As well as logical problems, there are methodological difficulties inherent in this field. It is difficult to get reliable data from children using psychoacoustic procedures that involve long sequences of uninteresting stimuli. Electrophysiological methods have been proposed as an approach that could overcome this problem , but in practice it has been difficult to find solid, replicable effects that could be the basis for a clinical test . One of the most popular neurophysiological indicators of auditory discrimination, the mismatch negativity (MMN) is useful in group comparisons, but insufficiently reliable or valid for clinical diagnosis of individuals .
Recently, attention has shifted from the MMN to measures based on the auditory event-related potential, obtained by averaging the waveform from electrodes placed on the scalp during an interval associated with stimulus presentation –. Most research has focused on the vertex response, an auditory event-related potential (AERP) with a distinctive pattern of peaks and troughs, which is sensitive to age and aspects of stimulus presentation . AERPs recorded from temporal sites differ from the vertex response, being generated in secondary auditory cortex, and lateralised with a right-sided predominance –. Also, the T-complex has a different developmental trajectory to the vertex response as it matures earlier and remains relatively constant in form from puberty onwards –.
The AERP recorded from temporal sites was first studied in detail by Wolpaw and Penry , who described a series of negative (~90 ms), positive (~110 ms) and negative (~125 ms) peaks at temporal sites. They suggested that this was composed of the vertex N1–P2 complex originating from a wide area of cortex plus an additional wave in the 80–200 ms range produced within secondary auditory cortex. In order to reveal the additional wave, the N1–P2 response at the vertex (electrode Cz) was scaled to, and subtracted from, that recorded at temporal sites. The resultant waveform was labelled the T-complex, a positive wave at 105–110 ms (Ta) followed by a negative deflection at 150–160 ms (Tb). Subsequent researchers have retained the term T-complex but have not adopted the approach of subtracting the standardized vertex response. This seems appropriate given that there is little correlation between the response recorded at the midline electrodes and that recorded at temporal sites .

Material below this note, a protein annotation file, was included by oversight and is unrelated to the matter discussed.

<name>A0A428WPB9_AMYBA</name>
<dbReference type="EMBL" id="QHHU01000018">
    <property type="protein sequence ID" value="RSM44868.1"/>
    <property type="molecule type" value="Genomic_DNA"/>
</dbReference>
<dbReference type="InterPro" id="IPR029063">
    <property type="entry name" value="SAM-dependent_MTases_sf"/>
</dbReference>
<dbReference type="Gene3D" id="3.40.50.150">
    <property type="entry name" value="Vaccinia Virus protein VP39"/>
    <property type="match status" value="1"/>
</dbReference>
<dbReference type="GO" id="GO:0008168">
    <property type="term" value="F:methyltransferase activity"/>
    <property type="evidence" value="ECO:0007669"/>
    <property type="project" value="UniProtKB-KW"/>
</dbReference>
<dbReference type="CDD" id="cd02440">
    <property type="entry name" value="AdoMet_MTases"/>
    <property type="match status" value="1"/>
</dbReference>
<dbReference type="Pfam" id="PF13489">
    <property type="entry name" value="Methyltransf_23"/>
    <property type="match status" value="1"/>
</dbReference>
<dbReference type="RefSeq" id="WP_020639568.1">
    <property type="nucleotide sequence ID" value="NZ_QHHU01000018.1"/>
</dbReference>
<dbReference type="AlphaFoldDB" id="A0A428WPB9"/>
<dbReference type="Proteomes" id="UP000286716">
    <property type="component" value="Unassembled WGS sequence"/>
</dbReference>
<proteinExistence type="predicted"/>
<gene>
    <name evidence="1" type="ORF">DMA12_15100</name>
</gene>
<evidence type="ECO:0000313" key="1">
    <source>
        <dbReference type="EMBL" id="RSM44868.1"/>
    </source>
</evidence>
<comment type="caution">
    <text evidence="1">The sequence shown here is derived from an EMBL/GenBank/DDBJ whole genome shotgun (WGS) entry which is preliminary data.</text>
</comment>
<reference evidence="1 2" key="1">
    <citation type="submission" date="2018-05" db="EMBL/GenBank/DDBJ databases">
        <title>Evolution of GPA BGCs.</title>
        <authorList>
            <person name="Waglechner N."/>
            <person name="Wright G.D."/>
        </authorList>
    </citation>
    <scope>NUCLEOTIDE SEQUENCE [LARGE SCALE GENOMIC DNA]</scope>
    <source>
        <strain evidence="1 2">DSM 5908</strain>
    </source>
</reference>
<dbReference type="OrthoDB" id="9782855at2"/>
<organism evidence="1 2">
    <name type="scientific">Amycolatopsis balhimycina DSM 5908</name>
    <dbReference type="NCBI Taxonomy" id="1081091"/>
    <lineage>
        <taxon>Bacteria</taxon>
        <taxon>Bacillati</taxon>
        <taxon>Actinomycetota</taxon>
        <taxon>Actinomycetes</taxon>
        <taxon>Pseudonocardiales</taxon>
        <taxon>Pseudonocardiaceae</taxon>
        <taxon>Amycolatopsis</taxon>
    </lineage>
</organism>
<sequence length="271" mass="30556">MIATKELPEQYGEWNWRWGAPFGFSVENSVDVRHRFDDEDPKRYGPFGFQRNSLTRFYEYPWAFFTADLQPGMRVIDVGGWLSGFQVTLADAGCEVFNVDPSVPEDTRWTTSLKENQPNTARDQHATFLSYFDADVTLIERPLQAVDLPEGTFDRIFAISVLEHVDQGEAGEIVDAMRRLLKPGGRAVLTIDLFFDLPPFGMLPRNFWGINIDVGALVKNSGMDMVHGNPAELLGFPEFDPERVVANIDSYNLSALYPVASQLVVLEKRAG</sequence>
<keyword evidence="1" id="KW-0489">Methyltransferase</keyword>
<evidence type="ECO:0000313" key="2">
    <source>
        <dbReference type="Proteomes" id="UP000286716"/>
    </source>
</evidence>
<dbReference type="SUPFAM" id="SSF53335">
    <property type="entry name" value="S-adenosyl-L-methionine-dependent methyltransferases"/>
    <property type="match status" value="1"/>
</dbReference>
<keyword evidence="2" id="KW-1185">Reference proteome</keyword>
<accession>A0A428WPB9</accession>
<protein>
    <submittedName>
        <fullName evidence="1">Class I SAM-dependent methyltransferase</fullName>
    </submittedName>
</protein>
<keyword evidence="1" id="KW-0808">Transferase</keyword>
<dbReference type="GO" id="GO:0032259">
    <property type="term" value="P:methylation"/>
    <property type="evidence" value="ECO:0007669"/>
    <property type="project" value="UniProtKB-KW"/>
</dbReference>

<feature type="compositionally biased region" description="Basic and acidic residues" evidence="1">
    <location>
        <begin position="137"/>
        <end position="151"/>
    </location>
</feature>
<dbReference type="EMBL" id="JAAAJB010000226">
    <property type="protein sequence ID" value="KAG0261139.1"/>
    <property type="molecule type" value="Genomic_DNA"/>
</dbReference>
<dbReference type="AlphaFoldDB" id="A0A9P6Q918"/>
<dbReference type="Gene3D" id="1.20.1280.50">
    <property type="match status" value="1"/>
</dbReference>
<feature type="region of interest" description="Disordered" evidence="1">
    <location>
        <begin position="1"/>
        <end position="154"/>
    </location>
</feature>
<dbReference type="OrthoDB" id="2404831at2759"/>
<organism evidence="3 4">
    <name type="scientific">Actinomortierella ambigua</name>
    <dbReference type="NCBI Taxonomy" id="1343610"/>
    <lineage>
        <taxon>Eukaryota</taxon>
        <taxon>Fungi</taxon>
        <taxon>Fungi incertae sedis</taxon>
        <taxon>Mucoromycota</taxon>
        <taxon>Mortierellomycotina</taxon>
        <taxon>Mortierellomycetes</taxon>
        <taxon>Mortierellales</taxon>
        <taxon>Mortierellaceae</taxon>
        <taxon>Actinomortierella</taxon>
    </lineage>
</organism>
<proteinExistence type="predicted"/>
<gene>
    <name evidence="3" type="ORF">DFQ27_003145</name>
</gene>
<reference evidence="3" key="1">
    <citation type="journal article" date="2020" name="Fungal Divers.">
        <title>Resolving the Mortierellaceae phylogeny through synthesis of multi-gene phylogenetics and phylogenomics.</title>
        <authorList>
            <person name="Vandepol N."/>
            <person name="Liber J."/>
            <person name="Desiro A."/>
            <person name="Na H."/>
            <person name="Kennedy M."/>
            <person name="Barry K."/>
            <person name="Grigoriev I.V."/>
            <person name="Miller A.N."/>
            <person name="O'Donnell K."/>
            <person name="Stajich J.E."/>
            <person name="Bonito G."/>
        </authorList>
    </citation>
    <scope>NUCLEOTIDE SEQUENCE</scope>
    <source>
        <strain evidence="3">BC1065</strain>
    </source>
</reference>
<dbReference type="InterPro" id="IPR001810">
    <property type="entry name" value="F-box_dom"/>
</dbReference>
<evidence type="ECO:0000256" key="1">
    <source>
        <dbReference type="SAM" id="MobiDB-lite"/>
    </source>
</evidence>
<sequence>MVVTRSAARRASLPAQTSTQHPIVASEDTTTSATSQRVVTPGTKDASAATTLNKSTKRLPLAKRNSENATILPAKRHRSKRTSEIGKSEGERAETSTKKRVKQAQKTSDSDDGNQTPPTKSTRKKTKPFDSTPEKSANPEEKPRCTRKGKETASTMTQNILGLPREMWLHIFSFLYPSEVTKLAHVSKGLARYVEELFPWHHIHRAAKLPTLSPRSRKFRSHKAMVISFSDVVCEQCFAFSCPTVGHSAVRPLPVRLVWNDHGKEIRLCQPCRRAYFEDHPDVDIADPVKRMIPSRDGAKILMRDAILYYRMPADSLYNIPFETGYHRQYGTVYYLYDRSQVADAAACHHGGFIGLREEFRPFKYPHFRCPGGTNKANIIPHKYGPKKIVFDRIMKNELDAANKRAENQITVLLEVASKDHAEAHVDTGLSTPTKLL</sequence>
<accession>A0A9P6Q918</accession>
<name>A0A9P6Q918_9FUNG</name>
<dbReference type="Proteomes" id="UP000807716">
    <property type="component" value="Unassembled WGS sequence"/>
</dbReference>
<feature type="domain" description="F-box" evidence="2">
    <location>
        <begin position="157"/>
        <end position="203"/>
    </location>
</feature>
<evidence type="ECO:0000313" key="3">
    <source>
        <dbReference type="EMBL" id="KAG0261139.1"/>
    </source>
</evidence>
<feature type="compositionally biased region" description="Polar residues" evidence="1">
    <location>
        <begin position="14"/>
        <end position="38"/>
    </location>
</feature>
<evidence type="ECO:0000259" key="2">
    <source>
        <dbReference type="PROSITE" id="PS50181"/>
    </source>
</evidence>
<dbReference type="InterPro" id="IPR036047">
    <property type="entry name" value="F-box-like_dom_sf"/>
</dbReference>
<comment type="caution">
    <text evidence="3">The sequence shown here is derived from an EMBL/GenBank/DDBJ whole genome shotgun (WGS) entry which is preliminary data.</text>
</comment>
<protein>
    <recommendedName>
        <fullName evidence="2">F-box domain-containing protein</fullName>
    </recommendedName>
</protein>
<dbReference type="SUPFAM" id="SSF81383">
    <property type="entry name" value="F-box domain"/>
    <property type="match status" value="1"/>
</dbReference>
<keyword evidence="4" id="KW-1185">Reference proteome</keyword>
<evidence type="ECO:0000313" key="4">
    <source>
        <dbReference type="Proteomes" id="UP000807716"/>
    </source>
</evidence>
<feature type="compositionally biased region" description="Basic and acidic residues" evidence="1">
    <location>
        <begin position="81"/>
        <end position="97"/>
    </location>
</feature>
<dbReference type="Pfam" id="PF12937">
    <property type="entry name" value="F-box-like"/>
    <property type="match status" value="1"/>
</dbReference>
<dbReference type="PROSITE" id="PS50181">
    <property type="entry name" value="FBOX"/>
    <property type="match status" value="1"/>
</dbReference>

The amplitude and shape of the observed waveform at temporal sites will be influenced by the reference used. Wolpaw and Penry  used a non-cephalic reference, but others have used the nose, electrode FPz, or average of all electrodes. However, the latter approach is potentially problematic because of the large impact of the vertex response on the average, which, if subtracted, can lead to a waveform that is dominated by an inverted vertex response.